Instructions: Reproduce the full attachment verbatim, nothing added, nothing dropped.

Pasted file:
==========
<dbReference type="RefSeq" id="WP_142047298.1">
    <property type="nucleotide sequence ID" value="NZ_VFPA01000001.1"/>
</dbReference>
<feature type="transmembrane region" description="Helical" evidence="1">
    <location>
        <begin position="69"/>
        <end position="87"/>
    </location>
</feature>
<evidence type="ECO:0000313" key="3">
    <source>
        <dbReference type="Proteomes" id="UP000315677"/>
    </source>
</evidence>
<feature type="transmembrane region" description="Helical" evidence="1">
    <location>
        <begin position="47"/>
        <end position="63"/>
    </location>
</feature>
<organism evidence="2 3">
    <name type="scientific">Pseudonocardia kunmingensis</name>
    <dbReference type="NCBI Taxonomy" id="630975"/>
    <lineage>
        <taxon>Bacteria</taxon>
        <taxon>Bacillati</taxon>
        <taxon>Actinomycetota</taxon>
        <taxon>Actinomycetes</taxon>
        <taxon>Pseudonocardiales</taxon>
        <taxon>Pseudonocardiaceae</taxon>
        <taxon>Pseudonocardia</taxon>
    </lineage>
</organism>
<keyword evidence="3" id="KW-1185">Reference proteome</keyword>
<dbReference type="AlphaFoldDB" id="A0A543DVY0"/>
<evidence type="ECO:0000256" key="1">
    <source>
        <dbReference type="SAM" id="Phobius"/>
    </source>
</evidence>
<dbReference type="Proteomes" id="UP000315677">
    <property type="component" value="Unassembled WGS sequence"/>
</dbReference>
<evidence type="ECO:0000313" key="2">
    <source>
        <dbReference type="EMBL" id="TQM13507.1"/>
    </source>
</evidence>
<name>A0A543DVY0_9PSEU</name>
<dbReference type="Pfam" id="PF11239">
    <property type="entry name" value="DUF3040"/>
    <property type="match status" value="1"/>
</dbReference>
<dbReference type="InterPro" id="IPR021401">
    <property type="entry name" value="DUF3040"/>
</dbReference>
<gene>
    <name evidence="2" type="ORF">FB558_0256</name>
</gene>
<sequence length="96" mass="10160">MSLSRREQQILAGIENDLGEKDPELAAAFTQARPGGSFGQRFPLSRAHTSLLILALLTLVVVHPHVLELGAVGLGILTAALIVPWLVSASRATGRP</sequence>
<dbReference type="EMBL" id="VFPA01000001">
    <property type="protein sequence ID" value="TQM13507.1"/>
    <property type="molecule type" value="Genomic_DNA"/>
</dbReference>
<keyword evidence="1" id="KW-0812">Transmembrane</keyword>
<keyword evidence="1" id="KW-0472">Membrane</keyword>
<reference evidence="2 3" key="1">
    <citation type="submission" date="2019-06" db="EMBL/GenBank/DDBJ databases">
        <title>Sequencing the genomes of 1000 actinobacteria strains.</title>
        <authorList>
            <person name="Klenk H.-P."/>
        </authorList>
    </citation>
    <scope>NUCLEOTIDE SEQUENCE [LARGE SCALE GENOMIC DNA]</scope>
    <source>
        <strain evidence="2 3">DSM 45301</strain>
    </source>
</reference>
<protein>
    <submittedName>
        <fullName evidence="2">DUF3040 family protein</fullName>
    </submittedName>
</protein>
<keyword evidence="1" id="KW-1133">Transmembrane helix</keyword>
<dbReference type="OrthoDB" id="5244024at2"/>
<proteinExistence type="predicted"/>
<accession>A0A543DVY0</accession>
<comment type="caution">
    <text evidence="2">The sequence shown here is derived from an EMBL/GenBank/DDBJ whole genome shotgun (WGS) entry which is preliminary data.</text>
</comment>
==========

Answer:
<dbReference type="RefSeq" id="WP_142047298.1">
    <property type="nucleotide sequence ID" value="NZ_VFPA01000001.1"/>
</dbReference>
<feature type="transmembrane region" description="Helical" evidence="1">
    <location>
        <begin position="69"/>
        <end position="87"/>
    </location>
</feature>
<evidence type="ECO:0000313" key="3">
    <source>
        <dbReference type="Proteomes" id="UP000315677"/>
    </source>
</evidence>
<feature type="transmembrane region" description="Helical" evidence="1">
    <location>
        <begin position="47"/>
        <end position="63"/>
    </location>
</feature>
<organism evidence="2 3">
    <name type="scientific">Pseudonocardia kunmingensis</name>
    <dbReference type="NCBI Taxonomy" id="630975"/>
    <lineage>
        <taxon>Bacteria</taxon>
        <taxon>Bacillati</taxon>
        <taxon>Actinomycetota</taxon>
        <taxon>Actinomycetes</taxon>
        <taxon>Pseudonocardiales</taxon>
        <taxon>Pseudonocardiaceae</taxon>
        <taxon>Pseudonocardia</taxon>
    </lineage>
</organism>
<keyword evidence="3" id="KW-1185">Reference proteome</keyword>
<dbReference type="AlphaFoldDB" id="A0A543DVY0"/>
<evidence type="ECO:0000256" key="1">
    <source>
        <dbReference type="SAM" id="Phobius"/>
    </source>
</evidence>
<dbReference type="Proteomes" id="UP000315677">
    <property type="component" value="Unassembled WGS sequence"/>
</dbReference>
<evidence type="ECO:0000313" key="2">
    <source>
        <dbReference type="EMBL" id="TQM13507.1"/>
    </source>
</evidence>
<name>A0A543DVY0_9PSEU</name>
<dbReference type="Pfam" id="PF11239">
    <property type="entry name" value="DUF3040"/>
    <property type="match status" value="1"/>
</dbReference>
<dbReference type="InterPro" id="IPR021401">
    <property type="entry name" value="DUF3040"/>
</dbReference>
<gene>
    <name evidence="2" type="ORF">FB558_0256</name>
</gene>
<sequence length="96" mass="10160">MSLSRREQQILAGIENDLGEKDPELAAAFTQARPGGSFGQRFPLSRAHTSLLILALLTLVVVHPHVLELGAVGLGILTAALIVPWLVSASRATGRP</sequence>
<dbReference type="EMBL" id="VFPA01000001">
    <property type="protein sequence ID" value="TQM13507.1"/>
    <property type="molecule type" value="Genomic_DNA"/>
</dbReference>
<keyword evidence="1" id="KW-0812">Transmembrane</keyword>
<keyword evidence="1" id="KW-0472">Membrane</keyword>
<reference evidence="2 3" key="1">
    <citation type="submission" date="2019-06" db="EMBL/GenBank/DDBJ databases">
        <title>Sequencing the genomes of 1000 actinobacteria strains.</title>
        <authorList>
            <person name="Klenk H.-P."/>
        </authorList>
    </citation>
    <scope>NUCLEOTIDE SEQUENCE [LARGE SCALE GENOMIC DNA]</scope>
    <source>
        <strain evidence="2 3">DSM 45301</strain>
    </source>
</reference>
<protein>
    <submittedName>
        <fullName evidence="2">DUF3040 family protein</fullName>
    </submittedName>
</protein>
<keyword evidence="1" id="KW-1133">Transmembrane helix</keyword>
<dbReference type="OrthoDB" id="5244024at2"/>
<proteinExistence type="predicted"/>
<accession>A0A543DVY0</accession>
<comment type="caution">
    <text evidence="2">The sequence shown here is derived from an EMBL/GenBank/DDBJ whole genome shotgun (WGS) entry which is preliminary data.</text>
</comment>